April 20, 2013
Free-Roaming, Railroading, And The Path Between
Ask most table-top gamers and they will tell you that there are two distinct game styles that gamemasters share. There are free-roaming storytellers, meaning that they give the reins of the story over to their players, letting them go wherever they wish in the imaginary world and do whatever they like, letting the story take shape around the character’s actions. Then, there are gamemasters who railroad their players, walking them through a set, preplanned adventure in which their characters move from plot point to plot point with little to no deviation. For the most part, players tend to prefer the free-roaming style of game play, as it allows them more control over what happens to their characters. As a gamemaster, and a so called “veteran” gamer (something a friend of mine called me), however, I have seen the advantages and disadvantages to both.
In a free-roaming game, the players don’t feel shackled too the gamemaster’s plot, whatever it may be. This allows them to do whatever they like, giving them a great deal more freedom; but that freedom can sometimes come at the expense of narrative. This can be fine for some games and some gamers, but I like my stories to have a plot. I’m old fashioned that way, I guess. Purely free-roaming games tend to be numerous small encounters and stories that have little to no connection with one another. This is not always the case, to be sure, but it is much harder to generate a connecting story when the players are more content to simply wonder about.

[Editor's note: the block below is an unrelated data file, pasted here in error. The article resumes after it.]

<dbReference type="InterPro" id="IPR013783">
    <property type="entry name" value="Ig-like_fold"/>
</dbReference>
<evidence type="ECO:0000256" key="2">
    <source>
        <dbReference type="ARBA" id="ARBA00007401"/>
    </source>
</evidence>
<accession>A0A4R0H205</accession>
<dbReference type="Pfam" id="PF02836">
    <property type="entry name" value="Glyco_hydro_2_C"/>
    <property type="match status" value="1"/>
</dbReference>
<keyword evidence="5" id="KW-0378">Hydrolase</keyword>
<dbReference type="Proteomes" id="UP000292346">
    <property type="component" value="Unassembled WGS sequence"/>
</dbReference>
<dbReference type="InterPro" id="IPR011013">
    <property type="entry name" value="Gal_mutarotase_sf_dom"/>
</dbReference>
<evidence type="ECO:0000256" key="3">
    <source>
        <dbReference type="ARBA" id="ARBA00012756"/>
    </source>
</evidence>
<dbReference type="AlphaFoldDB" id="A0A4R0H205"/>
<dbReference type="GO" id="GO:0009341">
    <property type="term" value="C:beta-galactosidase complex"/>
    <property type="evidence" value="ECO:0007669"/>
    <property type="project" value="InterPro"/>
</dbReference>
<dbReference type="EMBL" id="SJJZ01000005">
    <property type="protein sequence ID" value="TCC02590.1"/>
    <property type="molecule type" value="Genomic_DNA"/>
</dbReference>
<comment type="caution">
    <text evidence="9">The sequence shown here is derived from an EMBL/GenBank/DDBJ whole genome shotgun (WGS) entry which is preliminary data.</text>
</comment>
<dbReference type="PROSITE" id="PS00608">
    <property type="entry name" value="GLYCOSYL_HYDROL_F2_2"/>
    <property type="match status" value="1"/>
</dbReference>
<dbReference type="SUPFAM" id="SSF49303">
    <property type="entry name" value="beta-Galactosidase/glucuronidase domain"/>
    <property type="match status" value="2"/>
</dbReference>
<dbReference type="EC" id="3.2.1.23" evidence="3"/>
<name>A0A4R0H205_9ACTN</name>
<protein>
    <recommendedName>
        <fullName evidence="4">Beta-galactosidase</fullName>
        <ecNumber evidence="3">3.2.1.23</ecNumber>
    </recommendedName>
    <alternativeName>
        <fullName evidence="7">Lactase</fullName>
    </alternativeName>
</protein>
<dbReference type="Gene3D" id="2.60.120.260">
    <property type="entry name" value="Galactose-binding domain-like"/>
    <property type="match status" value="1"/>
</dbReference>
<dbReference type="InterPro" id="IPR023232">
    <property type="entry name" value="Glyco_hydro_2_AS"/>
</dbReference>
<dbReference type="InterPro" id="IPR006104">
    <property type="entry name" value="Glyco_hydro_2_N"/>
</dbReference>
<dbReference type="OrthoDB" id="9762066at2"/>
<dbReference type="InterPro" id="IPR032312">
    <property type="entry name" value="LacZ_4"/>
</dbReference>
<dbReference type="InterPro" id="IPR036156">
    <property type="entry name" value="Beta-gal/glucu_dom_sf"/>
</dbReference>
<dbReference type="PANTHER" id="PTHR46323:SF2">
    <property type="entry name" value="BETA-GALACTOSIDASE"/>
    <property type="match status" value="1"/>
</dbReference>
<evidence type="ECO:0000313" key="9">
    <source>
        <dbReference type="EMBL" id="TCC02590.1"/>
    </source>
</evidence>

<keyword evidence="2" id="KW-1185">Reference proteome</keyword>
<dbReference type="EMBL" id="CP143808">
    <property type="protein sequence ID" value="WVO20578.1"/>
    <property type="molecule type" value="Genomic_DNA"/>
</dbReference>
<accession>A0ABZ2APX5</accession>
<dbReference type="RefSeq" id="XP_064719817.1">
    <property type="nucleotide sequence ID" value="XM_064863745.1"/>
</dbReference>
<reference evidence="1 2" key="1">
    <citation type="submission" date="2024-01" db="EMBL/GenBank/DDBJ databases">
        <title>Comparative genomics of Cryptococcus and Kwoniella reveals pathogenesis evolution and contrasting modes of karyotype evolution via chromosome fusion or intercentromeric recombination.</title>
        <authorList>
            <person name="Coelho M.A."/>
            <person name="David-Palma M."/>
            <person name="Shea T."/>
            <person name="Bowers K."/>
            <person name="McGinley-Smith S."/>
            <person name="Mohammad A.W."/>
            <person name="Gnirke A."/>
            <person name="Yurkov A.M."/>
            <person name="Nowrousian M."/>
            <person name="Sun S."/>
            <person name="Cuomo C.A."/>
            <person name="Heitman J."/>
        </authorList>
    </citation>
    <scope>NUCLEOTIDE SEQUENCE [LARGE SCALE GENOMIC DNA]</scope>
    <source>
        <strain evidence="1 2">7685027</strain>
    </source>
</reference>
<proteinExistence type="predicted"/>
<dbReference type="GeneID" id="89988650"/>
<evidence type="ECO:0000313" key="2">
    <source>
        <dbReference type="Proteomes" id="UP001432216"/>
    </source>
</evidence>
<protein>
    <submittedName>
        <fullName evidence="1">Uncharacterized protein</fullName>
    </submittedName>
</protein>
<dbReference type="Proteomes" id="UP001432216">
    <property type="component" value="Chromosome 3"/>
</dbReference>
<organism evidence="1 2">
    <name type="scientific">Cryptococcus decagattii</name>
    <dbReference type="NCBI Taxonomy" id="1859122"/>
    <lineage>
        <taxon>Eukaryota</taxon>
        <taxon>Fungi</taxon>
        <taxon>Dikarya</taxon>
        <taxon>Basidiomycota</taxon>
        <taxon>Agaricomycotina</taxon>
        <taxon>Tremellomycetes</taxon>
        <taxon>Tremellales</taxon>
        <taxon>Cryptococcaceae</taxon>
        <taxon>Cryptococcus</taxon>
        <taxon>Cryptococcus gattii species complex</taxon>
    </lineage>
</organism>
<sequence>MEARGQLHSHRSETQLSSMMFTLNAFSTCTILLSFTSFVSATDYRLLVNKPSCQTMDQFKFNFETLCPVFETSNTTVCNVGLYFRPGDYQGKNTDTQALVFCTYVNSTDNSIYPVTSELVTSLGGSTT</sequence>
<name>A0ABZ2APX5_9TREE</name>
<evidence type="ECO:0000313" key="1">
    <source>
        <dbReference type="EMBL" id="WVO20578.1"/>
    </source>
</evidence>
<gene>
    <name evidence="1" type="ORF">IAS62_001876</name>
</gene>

That isn’t to say that railroaded stories are any better. In these, players often feel led by the hand (or by a collar) as the gamemaster weaves his epic tale around them, engaging in the story only to ask specific questions to specific non-player characters, fight through planned encounters, and thwart the villain just as it was “destined” they would. There can be a real feeling of disconnection between the player and their character when they are basically just going through the paces of a dance as the gamemaster leads. True, railroaded games often have a more concise story, but this can come at the expense of the players fun. I have heard it said that “If a gamemaster wants to have this much control over his story, then he should just write a book, not run a game.”
Now, obviously, I have been very extreme in my examples of both. This has been the point. In my experience, the best games combine elements of both free-roaming and railroading game play. Rather than controlling what the characters do, I let the players decide that. Then I incorporate a hook to draw them into the story, but then let them engage in it however they wish. If they need information, then I decide who has that info and who can tell them how to get it; then I let them go about looking for it however they want. This can lead to drawn out segments of “leg-work,” but these segments are in the player’s control as much as they are in mine. Social interaction with the game world is like a puzzle, and I let my players figure it out at their own pace. Letting them have that gives them a feeling of importance to the story, as they must figure out things on their own. This can leave them frustrated, but more often it makes players feel clever when they solve my puzzles.
There is no right way to run a game. The trick to it is figuring out what works best for you and your players and just going with that. Have fun. These are games, after all.
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